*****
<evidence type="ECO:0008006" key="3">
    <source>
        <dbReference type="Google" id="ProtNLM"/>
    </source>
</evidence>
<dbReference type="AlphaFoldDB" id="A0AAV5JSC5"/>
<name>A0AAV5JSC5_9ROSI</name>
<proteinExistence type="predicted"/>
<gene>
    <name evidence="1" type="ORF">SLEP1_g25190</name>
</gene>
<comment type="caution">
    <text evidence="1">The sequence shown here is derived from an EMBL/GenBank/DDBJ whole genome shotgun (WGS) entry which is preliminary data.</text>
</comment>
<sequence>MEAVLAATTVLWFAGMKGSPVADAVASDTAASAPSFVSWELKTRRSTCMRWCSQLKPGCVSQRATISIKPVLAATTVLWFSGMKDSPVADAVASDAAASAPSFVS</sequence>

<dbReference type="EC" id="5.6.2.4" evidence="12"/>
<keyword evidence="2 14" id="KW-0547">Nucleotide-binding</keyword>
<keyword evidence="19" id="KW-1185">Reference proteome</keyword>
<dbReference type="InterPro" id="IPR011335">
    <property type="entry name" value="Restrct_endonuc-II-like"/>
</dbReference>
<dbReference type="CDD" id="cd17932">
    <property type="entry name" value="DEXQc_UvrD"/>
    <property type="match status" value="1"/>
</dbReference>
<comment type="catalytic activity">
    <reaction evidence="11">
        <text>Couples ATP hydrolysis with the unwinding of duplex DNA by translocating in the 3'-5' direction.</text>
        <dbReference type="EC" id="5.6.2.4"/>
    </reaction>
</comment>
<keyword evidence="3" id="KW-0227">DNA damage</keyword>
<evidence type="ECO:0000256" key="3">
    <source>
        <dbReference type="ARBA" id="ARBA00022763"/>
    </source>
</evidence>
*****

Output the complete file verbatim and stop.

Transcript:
<evidence type="ECO:0008006" key="3">
    <source>
        <dbReference type="Google" id="ProtNLM"/>
    </source>
</evidence>
<dbReference type="AlphaFoldDB" id="A0AAV5JSC5"/>
<name>A0AAV5JSC5_9ROSI</name>
<proteinExistence type="predicted"/>
<gene>
    <name evidence="1" type="ORF">SLEP1_g25190</name>
</gene>
<comment type="caution">
    <text evidence="1">The sequence shown here is derived from an EMBL/GenBank/DDBJ whole genome shotgun (WGS) entry which is preliminary data.</text>
</comment>
<sequence>MEAVLAATTVLWFAGMKGSPVADAVASDTAASAPSFVSWELKTRRSTCMRWCSQLKPGCVSQRATISIKPVLAATTVLWFSGMKDSPVADAVASDAAASAPSFVS</sequence>

<dbReference type="EC" id="5.6.2.4" evidence="12"/>
<keyword evidence="2 14" id="KW-0547">Nucleotide-binding</keyword>
<keyword evidence="19" id="KW-1185">Reference proteome</keyword>
<dbReference type="InterPro" id="IPR011335">
    <property type="entry name" value="Restrct_endonuc-II-like"/>
</dbReference>
<dbReference type="CDD" id="cd17932">
    <property type="entry name" value="DEXQc_UvrD"/>
    <property type="match status" value="1"/>
</dbReference>
<comment type="catalytic activity">
    <reaction evidence="11">
        <text>Couples ATP hydrolysis with the unwinding of duplex DNA by translocating in the 3'-5' direction.</text>
        <dbReference type="EC" id="5.6.2.4"/>
    </reaction>
</comment>
<keyword evidence="3" id="KW-0227">DNA damage</keyword>
<evidence type="ECO:0000256" key="3">
    <source>
        <dbReference type="ARBA" id="ARBA00022763"/>
    </source>
</evidence>